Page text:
Construction on New Orleans VA Hospital Reaches Halfway Mark
Construction of the new Veterans Administration hospital in New Orleans is roughly halfway complete. The $1 billion medical complex is currently one of the biggest construction projects in the city and part of the new 2.4-square-mile biomedical corridor.
Also known as "Project Legacy," the project officially broke ground in 2010 and sits adjacent the $1 billion University Medical Center project. Construction of the new VA hospital is being managed by Clark/McCarthy Healthcare Partners, who through various subcontractors, has more than 1,100 workers on-site on a typical day. Veterans Affairs Project Executive Mark Brideweser says the project is making great progress.
"We're planning to hand over the inpatient towers early next summer. They'll bring in all of the equipment and activate the buildings as they're finished," says Brideweser.
The medical center sits on a 30-acre site and features 1.6 million square feet of medical facility space with two 1,000-car garages for patients and staff. The hospital will house 200 beds, an emergency department, an imaging center and an interventional center.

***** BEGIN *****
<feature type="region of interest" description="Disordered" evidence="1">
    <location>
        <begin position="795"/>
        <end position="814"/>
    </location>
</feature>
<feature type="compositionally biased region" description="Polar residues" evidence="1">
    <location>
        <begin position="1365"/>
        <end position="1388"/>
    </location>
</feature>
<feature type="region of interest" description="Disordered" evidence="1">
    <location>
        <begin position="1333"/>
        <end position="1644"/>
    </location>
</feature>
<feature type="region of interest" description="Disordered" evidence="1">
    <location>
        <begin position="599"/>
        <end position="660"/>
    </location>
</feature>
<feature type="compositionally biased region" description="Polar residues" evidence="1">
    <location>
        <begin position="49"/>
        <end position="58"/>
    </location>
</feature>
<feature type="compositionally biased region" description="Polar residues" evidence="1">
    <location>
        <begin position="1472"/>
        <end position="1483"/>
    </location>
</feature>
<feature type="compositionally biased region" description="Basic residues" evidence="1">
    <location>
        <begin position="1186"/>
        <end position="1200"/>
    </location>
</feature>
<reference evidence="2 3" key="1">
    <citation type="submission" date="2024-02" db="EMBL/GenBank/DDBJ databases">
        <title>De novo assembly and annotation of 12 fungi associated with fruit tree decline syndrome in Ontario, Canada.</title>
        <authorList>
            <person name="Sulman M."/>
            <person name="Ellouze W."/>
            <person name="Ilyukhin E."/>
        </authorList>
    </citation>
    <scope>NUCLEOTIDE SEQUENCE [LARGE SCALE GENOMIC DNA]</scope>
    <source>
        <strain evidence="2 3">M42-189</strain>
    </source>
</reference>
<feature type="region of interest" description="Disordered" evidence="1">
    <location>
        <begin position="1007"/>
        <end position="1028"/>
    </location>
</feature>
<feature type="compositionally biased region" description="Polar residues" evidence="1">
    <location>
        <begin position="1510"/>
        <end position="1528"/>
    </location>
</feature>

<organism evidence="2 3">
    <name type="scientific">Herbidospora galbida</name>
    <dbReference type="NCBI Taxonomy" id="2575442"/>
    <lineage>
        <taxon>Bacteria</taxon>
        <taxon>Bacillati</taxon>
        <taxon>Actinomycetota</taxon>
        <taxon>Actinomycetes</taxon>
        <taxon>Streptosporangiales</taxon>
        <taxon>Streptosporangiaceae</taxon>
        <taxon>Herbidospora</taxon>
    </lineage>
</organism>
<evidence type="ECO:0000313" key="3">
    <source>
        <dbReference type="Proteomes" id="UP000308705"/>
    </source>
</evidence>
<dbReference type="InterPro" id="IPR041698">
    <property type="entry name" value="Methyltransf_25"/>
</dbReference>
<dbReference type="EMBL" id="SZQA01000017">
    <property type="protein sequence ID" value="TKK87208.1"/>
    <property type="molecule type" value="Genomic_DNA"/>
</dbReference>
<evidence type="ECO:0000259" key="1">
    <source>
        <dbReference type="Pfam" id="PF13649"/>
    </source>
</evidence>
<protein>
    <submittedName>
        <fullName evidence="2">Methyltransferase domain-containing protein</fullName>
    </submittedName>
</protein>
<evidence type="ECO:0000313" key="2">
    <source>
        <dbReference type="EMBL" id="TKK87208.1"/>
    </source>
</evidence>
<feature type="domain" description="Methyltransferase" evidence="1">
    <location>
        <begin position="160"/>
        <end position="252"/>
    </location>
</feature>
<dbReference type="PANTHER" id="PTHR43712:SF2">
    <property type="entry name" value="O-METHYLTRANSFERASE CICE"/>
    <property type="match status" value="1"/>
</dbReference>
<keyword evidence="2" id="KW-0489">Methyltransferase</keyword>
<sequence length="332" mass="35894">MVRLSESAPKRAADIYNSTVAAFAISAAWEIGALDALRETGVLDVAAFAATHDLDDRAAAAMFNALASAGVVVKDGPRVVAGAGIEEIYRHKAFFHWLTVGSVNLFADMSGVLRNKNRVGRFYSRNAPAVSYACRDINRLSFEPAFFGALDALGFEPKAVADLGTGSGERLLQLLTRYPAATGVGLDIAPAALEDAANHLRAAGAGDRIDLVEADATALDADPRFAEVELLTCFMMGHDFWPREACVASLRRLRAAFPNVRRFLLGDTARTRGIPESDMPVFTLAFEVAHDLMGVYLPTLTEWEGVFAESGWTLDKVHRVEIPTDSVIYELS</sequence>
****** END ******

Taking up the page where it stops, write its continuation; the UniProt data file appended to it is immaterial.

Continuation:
To protect from flooding from major hurricanes, the hospital is designed and being constructed with all mission critical functions at a minimum of 20-feet above grade. The facility will also feature an emergency transport heliport and boat dock along with a perimeter designed to be fully-securable in the event of civil unrest. It is also designed with a full backup power system and the capacity to handle double inpatient occupancy in times of disaster.
Along with new construction, contractors are preserving and readapting a number of buildings that are listed on the National Register of Historic Places. The former headquarters of Pan American Life Insurance Company (built in 1953) was converted into the administrative building. Part of 1907 building, which was once the former Dixie Brewery, is currently being stabilized to support an adjoining building. "We've been working to preserve a number of historic properties and are in the process of shoring up the Dixie building to [preserve] the tower," says Brideweser.
The hospital will serve more than 70,000 enrolled veterans in the region and is expected to be fully operational in the summer of 2016.